[TSan][Darwin] Avoid crashes due to interpreting non-zero shadow content as a pointer

We would like to use TLS to store the ThreadState object (or at least a
reference ot it), but on Darwin accessing TLS via __thread or manually
by using pthread_key_* is problematic, because there are several places
where interceptors are called when TLS is not accessible (early process
startup, thread cleanup, ...).

Previously, we used a "poor man's TLS" implementation, where we use the
shadow memory of the pointer returned by pthread_self() to store a
pointer to the ThreadState object.

The problem with that was that certain operations can populate shadow
bytes unbeknownst to TSan, and we later interpret these non-zero bytes
as the pointer to our ThreadState object and crash on when dereferencing
the pointer.

This patch changes the storage location of our reference to the
ThreadState object to "real" TLS.  We make this work by artificially
keeping this reference alive in the pthread_key destructor by resetting
the key value with pthread_setspecific().

This change also fixes the issue were the ThreadState object is
re-allocated after DestroyThreadState() because intercepted functions
can still get called on the terminating thread after the

Radar-Id: rdar://problem/72010355

Reviewed By: dvyukov

Differential Revision: https://reviews.llvm.org/D110236
1 file changed
tree: 794402f476a4319fa1c86b42612eb4a90e63aa62
  1. .github/
  2. clang/
  3. clang-tools-extra/
  4. cmake/
  5. compiler-rt/
  6. cross-project-tests/
  7. flang/
  8. libc/
  9. libclc/
  10. libcxx/
  11. libcxxabi/
  12. libunwind/
  13. lld/
  14. lldb/
  15. llvm/
  16. mlir/
  17. openmp/
  18. polly/
  19. pstl/
  20. runtimes/
  21. utils/
  22. .arcconfig
  23. .arclint
  24. .clang-format
  25. .clang-tidy
  26. .git-blame-ignore-revs
  27. .gitignore
  28. .mailmap
  30. README.md
  31. SECURITY.md

The LLVM Compiler Infrastructure

This directory and its sub-directories contain source code for LLVM, a toolkit for the construction of highly optimized compilers, optimizers, and run-time environments.

The README briefly describes how to get started with building LLVM. For more information on how to contribute to the LLVM project, please take a look at the Contributing to LLVM guide.

Getting Started with the LLVM System

Taken from https://llvm.org/docs/GettingStarted.html.


Welcome to the LLVM project!

The LLVM project has multiple components. The core of the project is itself called “LLVM”. This contains all of the tools, libraries, and header files needed to process intermediate representations and convert them into object files. Tools include an assembler, disassembler, bitcode analyzer, and bitcode optimizer. It also contains basic regression tests.

C-like languages use the Clang front end. This component compiles C, C++, Objective-C, and Objective-C++ code into LLVM bitcode -- and from there into object files, using LLVM.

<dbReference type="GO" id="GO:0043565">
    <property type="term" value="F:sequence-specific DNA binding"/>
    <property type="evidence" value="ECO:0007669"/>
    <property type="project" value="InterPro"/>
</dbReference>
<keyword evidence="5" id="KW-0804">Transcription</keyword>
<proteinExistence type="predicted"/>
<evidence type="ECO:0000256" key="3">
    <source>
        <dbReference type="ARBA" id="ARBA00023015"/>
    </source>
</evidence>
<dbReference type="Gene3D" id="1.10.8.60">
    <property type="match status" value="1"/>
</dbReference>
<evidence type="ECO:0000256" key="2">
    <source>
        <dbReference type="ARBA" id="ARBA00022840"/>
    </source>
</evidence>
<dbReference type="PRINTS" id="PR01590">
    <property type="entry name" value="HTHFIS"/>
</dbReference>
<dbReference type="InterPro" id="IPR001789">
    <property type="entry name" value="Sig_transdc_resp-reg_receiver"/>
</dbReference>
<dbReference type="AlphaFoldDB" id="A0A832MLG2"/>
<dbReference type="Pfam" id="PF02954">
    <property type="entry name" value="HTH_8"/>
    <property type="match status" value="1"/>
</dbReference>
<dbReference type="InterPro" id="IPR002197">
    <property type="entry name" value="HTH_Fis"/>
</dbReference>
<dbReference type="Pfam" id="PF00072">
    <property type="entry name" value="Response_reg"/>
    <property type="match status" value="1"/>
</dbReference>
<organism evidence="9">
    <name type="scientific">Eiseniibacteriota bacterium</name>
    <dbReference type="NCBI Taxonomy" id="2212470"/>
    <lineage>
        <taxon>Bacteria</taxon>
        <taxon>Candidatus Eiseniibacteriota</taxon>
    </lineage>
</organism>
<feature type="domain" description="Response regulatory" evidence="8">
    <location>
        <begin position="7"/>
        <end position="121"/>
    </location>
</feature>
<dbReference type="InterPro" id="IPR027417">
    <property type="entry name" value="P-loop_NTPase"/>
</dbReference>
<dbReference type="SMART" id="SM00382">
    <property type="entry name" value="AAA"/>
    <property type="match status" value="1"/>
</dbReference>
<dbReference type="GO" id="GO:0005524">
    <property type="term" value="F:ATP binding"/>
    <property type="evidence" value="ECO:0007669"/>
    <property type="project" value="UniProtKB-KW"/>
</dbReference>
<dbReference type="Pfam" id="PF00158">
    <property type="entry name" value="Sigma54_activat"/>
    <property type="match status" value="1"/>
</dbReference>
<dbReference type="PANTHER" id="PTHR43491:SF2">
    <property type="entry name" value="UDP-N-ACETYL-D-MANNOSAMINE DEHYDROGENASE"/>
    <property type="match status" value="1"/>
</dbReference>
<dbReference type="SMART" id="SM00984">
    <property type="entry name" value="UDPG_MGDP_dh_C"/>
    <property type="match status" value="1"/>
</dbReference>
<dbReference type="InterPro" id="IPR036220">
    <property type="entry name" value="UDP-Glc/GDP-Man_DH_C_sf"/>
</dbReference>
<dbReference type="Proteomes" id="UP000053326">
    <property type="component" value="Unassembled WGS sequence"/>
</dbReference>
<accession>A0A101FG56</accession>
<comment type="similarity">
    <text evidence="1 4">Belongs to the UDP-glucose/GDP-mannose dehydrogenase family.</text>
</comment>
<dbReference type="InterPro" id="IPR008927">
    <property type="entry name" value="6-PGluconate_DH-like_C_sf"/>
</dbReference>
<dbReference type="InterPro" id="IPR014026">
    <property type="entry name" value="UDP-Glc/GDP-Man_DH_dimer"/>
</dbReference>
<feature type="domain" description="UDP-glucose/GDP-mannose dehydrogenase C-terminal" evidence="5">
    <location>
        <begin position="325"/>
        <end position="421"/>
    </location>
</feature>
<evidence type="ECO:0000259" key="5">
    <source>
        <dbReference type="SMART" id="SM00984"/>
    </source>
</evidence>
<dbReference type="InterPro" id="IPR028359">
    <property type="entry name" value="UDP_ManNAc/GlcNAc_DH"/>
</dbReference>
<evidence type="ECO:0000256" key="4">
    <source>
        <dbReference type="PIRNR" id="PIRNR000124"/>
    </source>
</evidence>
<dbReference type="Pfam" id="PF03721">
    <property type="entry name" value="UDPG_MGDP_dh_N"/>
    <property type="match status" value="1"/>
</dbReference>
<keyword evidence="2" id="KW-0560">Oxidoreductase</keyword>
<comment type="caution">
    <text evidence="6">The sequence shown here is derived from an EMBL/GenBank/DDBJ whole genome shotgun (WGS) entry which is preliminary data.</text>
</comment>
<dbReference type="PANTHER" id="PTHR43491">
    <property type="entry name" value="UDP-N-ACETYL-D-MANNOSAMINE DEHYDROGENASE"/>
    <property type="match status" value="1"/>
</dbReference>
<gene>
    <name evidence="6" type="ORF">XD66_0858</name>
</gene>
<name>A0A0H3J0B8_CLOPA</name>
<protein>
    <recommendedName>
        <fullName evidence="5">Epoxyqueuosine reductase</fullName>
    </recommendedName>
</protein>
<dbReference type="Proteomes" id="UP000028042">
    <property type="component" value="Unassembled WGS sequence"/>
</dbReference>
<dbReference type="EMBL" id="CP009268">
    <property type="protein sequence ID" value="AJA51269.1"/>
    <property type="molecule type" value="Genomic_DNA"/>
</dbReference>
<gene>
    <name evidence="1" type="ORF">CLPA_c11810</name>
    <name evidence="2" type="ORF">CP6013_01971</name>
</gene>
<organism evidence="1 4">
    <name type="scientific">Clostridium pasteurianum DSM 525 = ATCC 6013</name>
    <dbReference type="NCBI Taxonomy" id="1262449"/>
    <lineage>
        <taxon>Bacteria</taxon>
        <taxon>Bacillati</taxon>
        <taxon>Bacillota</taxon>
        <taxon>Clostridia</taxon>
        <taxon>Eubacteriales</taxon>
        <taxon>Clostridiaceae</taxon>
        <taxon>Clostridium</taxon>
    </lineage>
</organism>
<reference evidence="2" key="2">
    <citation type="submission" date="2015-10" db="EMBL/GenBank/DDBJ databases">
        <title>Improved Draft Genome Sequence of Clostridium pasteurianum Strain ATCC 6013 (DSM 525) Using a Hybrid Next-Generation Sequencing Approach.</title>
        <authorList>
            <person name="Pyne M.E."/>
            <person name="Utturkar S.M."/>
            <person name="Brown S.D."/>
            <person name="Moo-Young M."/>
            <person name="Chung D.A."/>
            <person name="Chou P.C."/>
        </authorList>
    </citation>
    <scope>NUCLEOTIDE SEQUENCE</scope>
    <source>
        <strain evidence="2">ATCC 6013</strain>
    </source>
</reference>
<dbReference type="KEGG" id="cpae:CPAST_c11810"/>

Other components include: the libc++ C++ standard library, the LLD linker, and more.

Getting the Source Code and Building LLVM

The LLVM Getting Started documentation may be out of date. The Clang Getting Started page might have more accurate information.

This is an example work-flow and configuration to get and build the LLVM source:

  1. Checkout LLVM (including related sub-projects like Clang):

    • git clone https://github.com/llvm/llvm-project.git

    • Or, on windows, git clone --config core.autocrlf=false https://github.com/llvm/llvm-project.git

  2. Configure and build LLVM and Clang:

    • cd llvm-project

    • cmake -S llvm -B build -G <generator> [options]

      Some common build system generators are:

      • Ninja --- for generating Ninja build files. Most llvm developers use Ninja.
      • Unix Makefiles --- for generating make-compatible parallel makefiles.
      • Visual Studio --- for generating Visual Studio projects and solutions.
      • Xcode --- for generating Xcode projects.

      Some common options:

      • -DLLVM_ENABLE_PROJECTS='...' --- semicolon-separated list of the LLVM sub-projects you'd like to additionally build. Can include any of: clang, clang-tools-extra, compiler-rt,cross-project-tests, flang, libc, libclc, libcxx, libcxxabi, libunwind, lld, lldb, mlir, openmp, polly, or pstl.

        For example, to build LLVM, Clang, libcxx, and libcxxabi, use -DLLVM_ENABLE_PROJECTS="clang;libcxx;libcxxabi".

      • -DCMAKE_INSTALL_PREFIX=directory --- Specify for directory the full path name of where you want the LLVM tools and libraries to be installed (default /usr/local).

      • -DCMAKE_BUILD_TYPE=type --- Valid options for type are Debug, Release, RelWithDebInfo, and MinSizeRel. Default is Debug.

      • -DLLVM_ENABLE_ASSERTIONS=On --- Compile with assertion checks enabled (default is Yes for Debug builds, No for all other build types).

    • cmake --build build [-- [options] <target>] or your build system specified above directly.

      • The default target (i.e. ninja or make) will build all of LLVM.

      • The check-all target (i.e. ninja check-all) will run the regression tests to ensure everything is in working order.

      • CMake will generate targets for each tool and library, and most LLVM sub-projects generate their own check-<project> target.

      • Running a serial build will be slow. To improve speed, try running a parallel build. That's done by default in Ninja; for make, use the option -j NNN, where NNN is the number of parallel jobs, e.g. the number of CPUs you have.

    • For more information see CMake

Consult the Getting Started with LLVM page for detailed information on configuring and compiling LLVM. You can visit Directory Layout to learn about the layout of the source code tree.